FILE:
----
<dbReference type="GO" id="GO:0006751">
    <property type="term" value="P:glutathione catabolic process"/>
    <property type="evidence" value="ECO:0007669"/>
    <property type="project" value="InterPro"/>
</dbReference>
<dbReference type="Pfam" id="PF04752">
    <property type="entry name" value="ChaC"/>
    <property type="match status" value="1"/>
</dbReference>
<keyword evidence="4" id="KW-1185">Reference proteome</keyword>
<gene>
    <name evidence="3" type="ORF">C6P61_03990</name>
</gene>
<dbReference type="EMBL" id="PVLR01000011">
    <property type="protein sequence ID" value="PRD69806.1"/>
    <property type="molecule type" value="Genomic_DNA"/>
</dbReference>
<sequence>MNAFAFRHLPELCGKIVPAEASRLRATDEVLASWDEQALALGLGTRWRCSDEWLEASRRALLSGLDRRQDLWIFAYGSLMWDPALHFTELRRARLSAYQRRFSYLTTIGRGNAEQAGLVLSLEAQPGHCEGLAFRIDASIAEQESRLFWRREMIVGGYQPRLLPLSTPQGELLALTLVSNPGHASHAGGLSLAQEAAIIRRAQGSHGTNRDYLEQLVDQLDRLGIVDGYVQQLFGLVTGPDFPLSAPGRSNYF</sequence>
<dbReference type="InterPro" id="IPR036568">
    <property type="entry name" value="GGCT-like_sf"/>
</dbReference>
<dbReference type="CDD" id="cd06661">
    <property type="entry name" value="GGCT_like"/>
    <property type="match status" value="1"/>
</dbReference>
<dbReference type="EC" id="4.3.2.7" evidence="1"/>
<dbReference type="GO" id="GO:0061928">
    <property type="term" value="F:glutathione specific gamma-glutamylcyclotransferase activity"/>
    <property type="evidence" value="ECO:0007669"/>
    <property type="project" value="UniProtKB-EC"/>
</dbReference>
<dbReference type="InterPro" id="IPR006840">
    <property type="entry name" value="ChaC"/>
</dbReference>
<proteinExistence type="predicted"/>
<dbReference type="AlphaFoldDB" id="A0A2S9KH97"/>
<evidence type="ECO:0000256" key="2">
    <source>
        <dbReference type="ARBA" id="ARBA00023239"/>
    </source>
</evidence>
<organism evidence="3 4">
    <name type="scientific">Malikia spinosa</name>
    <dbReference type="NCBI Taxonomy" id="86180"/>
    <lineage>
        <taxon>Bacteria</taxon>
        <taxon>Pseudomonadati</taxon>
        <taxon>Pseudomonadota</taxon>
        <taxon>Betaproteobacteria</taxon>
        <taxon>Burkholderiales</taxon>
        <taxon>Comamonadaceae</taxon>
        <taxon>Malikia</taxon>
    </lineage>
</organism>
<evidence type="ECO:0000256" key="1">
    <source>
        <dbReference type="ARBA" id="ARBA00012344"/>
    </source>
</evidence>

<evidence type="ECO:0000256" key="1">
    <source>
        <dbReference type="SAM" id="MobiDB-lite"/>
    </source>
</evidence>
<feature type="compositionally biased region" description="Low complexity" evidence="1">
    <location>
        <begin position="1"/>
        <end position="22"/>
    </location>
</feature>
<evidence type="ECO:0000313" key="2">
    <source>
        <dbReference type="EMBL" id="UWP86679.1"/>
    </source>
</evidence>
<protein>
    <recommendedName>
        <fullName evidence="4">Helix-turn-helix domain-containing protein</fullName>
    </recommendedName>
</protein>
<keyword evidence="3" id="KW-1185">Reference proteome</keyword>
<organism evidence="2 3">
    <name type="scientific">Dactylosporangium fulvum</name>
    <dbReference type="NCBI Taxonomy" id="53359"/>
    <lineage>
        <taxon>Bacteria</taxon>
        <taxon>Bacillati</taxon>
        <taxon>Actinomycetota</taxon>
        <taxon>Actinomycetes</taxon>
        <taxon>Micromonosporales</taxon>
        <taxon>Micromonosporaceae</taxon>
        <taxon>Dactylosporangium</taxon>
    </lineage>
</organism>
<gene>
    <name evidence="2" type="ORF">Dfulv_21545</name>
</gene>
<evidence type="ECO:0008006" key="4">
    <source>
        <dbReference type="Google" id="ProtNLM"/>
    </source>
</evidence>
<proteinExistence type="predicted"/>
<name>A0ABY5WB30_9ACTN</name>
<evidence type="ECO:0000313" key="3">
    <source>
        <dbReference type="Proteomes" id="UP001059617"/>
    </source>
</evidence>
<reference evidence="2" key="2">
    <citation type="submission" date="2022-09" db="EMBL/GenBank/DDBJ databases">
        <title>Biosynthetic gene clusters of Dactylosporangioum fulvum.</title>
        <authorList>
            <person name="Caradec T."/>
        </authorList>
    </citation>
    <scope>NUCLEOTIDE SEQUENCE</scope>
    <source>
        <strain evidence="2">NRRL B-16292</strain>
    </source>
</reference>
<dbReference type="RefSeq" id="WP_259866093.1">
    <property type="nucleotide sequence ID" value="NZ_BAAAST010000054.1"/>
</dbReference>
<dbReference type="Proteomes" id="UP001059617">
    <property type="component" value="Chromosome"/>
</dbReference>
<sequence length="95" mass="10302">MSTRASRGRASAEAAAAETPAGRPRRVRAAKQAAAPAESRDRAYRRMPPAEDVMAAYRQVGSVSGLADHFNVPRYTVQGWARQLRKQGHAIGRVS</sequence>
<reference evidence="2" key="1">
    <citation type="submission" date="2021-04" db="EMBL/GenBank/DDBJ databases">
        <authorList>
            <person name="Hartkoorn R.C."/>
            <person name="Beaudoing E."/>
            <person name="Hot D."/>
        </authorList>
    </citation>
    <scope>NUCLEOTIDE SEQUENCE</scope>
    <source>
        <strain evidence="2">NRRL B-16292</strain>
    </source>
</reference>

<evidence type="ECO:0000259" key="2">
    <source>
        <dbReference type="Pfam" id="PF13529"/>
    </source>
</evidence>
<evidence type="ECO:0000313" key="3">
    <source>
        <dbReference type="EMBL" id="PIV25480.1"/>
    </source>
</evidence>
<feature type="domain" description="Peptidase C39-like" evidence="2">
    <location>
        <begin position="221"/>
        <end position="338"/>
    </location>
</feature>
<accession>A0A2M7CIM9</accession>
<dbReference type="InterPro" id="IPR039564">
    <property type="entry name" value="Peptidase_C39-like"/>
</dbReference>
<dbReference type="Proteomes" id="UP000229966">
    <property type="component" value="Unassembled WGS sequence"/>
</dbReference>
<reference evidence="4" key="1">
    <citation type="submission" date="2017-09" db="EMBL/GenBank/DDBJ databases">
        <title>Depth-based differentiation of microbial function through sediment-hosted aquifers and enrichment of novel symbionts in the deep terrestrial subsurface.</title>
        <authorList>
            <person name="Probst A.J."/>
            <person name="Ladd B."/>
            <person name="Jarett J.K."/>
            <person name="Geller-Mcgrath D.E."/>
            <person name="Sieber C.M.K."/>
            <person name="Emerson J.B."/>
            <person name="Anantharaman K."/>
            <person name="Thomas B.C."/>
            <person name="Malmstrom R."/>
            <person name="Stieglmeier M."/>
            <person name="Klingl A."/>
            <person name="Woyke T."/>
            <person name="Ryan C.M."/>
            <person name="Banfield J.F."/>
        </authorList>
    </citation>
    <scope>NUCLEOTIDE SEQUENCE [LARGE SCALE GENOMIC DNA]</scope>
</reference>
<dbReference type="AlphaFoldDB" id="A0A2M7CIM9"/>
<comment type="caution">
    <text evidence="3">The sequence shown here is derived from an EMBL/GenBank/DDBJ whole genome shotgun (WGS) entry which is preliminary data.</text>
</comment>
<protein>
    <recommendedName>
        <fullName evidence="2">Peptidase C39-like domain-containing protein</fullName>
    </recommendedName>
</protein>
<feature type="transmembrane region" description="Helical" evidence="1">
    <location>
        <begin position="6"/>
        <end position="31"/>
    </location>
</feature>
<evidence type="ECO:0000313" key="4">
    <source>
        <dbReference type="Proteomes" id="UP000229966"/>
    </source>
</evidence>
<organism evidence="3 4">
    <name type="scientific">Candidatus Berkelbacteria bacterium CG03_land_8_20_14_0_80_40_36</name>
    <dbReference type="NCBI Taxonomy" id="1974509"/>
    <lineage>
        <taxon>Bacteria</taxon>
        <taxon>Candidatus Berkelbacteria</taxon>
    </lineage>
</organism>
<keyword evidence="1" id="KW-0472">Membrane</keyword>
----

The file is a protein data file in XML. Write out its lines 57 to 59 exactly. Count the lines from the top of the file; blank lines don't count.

        <dbReference type="ARBA" id="ARBA00012344"/>
    </source>
</evidence>